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Pyloric Stenosis - Information for parents

Patient information A-Z

What is pyloric stenosis?

Pyloric stenosis is a condition that can affect babies in the first months of life. Pyloric stenosis is a narrowing (‘stenosis’) of the exit from the stomach. The narrowing is caused by a thickening of the muscle. Food is therefore prevented from leaving the stomach by the normal route and so the baby vomits. The vomiting may be forceful (‘projectile’). Your baby may want to feed after vomiting and may not appear unwell at first. However, as you baby continues to vomit, your baby can become dehydrated, with less wet nappies than usual, and may become lethargic.

How is pyloric stenosis diagnosed?

  • The doctor will want to examine your baby which will include feeling your baby’s stomach. This examination is sometimes easier whilst your baby is feeding (this is called a ‘test feed’). During the examination the doctor is feeling for a thickened muscle which feels like a small hard lump.
  • Often babies will need to have an ultrasound scan which is similar to the scan that pregnant mothers have.
  • Blood tests will also be needed.

How is pyloric stenosis treated?

Your baby will need to have an operation which will be performed by a surgeon who specialises in small babies.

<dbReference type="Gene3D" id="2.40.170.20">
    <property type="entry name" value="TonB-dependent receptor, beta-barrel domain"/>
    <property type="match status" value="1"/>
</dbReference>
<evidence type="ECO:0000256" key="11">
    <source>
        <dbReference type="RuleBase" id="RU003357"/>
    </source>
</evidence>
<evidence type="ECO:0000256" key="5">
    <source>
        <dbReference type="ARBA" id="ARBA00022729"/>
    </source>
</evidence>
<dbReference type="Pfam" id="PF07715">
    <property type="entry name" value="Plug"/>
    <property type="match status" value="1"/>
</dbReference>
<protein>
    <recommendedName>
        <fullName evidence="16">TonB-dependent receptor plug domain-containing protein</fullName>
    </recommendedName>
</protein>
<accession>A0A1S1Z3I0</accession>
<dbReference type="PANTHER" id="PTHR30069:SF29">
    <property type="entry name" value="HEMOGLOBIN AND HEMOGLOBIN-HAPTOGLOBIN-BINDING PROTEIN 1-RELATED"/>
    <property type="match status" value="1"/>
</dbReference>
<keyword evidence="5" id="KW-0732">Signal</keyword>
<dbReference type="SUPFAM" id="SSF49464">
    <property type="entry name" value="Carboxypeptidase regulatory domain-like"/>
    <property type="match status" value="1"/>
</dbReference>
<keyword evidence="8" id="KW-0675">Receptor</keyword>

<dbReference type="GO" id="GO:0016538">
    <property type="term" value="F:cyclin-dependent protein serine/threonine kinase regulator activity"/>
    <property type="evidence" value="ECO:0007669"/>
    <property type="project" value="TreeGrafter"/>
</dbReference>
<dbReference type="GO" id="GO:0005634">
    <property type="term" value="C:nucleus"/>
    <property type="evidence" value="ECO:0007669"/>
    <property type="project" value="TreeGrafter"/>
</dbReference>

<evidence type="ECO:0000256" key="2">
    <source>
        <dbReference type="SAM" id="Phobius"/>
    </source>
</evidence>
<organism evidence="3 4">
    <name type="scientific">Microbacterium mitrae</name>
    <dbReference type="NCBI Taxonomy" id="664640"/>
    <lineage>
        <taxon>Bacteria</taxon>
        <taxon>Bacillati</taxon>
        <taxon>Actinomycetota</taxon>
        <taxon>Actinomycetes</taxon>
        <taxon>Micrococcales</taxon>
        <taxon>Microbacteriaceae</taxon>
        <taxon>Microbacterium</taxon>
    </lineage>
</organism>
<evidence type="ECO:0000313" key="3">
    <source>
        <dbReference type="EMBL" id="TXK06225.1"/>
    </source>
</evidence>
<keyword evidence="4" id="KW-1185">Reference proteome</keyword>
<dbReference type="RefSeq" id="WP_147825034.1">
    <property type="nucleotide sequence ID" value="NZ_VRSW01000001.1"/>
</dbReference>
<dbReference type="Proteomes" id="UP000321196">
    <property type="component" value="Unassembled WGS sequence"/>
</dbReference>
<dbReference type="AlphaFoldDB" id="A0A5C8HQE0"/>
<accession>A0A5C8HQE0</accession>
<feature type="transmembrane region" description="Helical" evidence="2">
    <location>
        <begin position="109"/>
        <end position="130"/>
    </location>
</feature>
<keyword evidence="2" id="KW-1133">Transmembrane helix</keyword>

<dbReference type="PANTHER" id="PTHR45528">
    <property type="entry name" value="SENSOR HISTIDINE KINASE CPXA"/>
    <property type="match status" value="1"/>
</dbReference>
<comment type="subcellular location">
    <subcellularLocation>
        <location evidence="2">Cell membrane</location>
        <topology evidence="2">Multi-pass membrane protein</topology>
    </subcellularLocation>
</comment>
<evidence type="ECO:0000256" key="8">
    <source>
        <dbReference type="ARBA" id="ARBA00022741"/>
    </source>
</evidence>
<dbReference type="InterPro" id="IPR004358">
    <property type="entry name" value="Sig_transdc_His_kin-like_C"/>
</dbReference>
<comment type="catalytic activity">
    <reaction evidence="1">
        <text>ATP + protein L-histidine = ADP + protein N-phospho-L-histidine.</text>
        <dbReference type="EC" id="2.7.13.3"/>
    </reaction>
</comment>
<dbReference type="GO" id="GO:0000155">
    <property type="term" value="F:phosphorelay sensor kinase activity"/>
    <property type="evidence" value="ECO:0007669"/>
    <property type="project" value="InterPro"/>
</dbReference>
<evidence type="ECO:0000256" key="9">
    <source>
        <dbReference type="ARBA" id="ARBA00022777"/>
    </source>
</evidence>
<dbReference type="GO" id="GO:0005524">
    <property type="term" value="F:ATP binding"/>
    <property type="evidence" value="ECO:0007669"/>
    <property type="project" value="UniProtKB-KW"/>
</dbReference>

Before the operation can take place your baby’s dehydration will need to be resolved. Your baby will therefore have a ‘drip’ and be given fluids into a vein. These fluids will provide your baby with all the sugars and salts needed to keep your baby well. The amount of dehydration will be measured by regular blood tests being taken. To ensure the operation is safe for your baby, it will only take place once your baby’s blood tests are all normal. In some cases this may take a few days.

To prevent your baby from having continued vomiting (which would prevent blood tests returning to normal) your baby’s stomach must be kept empty. Your baby will therefore not be allowed to feed before the operation. A tube will also be passed through your baby’s nose into his/her stomach (called a nasogastric or NG tube). This tube allows all the secretions produced in the stomach to be removed.

The operation

The operation is needed to correct pyloric stenosis is called a ‘pyloromyotomy.’ During the operation the surgeon will ‘split’ the muscle at the bottom end of the stomach by making a cut into it. This widens the exit from the stomach to allow food to pass through.

Sometimes the muscle will be accessed by a small incision (cut) being made near the baby’s umbilicus (belly button) or, occasionally, the cut being made higher on the babies abdomen (tummy). Alternatively, the muscle will be accessed by laparoscopic (‘key hole’) techniques. Your surgeon will talk to you about which approach is planned for your baby. The wound will be closed with dissolvable stitches under the skin so after the operation only a small scratch is seen. There may also be paper strips called ‘steri strips’ applied.

You will be able to accompany your baby to the operating department and be with him/her in the recovery room after the operation until they are able to return to the ward.

After the operation

Many babies still vomit for a while after the operation when they start feeding again and this can take a few days or weeks to gradually settle. As the vomits are usually only small, your baby will not need to stay in hospital for all this time but will need to stay, and still have a drip, until they are taking enough feeds to keep hydrated. This is usually one to two days after the operation.